May 2021 Books

It’s Asian American and Pacific Islander Heritage Month, but it’s kind of a coincidence that I read several books from that community. We celebrate anyway!

New Books Read

HarperCollins India

Gold Diggers by Sanjena Sathian***
CW: suicide, substance abuse
I’ve had this book on hold at the library for weeks and I’m so glad I wasn’t disappointed. The book is a treat for those who are fascinated by stories of alchemy. What I particularly loved was that it was rooted in Indian mythology of alchemy and not in the Western canon. I also loved how the novel challenged perceptions about the history of Indian immigrants to the US (namely that it’s a recent phenomenon). I did think Neil, the protagonist, was a bit annoying, mostly just in how selfish he was, but I realize characters need to have flaws and he mostly overcomes it by the end. I’m still thinking about this scene near the end of the book that I won’t spoil, but it’s so euphoric and beautiful and the images were so strong.
3.5/5 gold bangles

I Am Not Your Perfect Mexican Daughter by Erika L. Sánchez***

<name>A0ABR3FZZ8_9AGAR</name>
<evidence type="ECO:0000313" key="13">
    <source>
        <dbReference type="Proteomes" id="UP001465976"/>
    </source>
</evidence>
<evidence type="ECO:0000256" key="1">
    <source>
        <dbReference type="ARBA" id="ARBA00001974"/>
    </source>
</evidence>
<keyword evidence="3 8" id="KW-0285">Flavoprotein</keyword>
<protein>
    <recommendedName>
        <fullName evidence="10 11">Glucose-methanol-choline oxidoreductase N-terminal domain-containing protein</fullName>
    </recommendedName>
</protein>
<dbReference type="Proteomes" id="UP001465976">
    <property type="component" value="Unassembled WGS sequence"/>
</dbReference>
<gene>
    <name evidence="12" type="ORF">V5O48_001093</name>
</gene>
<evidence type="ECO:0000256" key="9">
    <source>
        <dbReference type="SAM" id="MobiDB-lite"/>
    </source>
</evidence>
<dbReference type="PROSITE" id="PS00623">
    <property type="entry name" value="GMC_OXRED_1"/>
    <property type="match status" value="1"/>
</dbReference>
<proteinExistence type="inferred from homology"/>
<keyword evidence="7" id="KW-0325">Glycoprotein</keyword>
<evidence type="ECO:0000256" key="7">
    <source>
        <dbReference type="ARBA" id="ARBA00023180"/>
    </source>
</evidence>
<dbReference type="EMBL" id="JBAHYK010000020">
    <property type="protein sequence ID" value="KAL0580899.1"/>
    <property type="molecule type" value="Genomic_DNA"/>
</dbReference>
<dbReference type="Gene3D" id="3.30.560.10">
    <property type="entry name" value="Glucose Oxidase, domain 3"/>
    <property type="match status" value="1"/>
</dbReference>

CW: suicide attempt (not successful), suicidal ideation, death of a family member, anorexia, child abuse, sexual assault
I knew this book was going to be sad and it was. The premise is sad: Julia’s sister is killed in a car accident and she is left without her sister and with the weight of her parents’ expectations that she be a ‘perfect Mexican daughter’ like her sister. This is a coming-of-age story of a teenaged writer trying to find her voice and her place among her family and in the US as a child of undocumented immigrants. It reminded me a bit of The Poet X by Elizabeth Acevedo (see February 2021 book blog), though I don’t think I liked it quite as much. As a character Julia is pretty angsty and abrasive, though she definitely has reason to be. Overall though, it was a hopeful and lovely book that I think a lot of teenagers probably need.
3.5/5 quinceañera dresses

Arsenic and Adobo by Mia P. Manansala ***
First book in a planned series
CW: indications of evidence planting and police intimidation, drug use, fatphobia, racism, domestic violence (this is the warning Manansala puts in the author’s note at the beginning of the book, specifically for Filipino readers)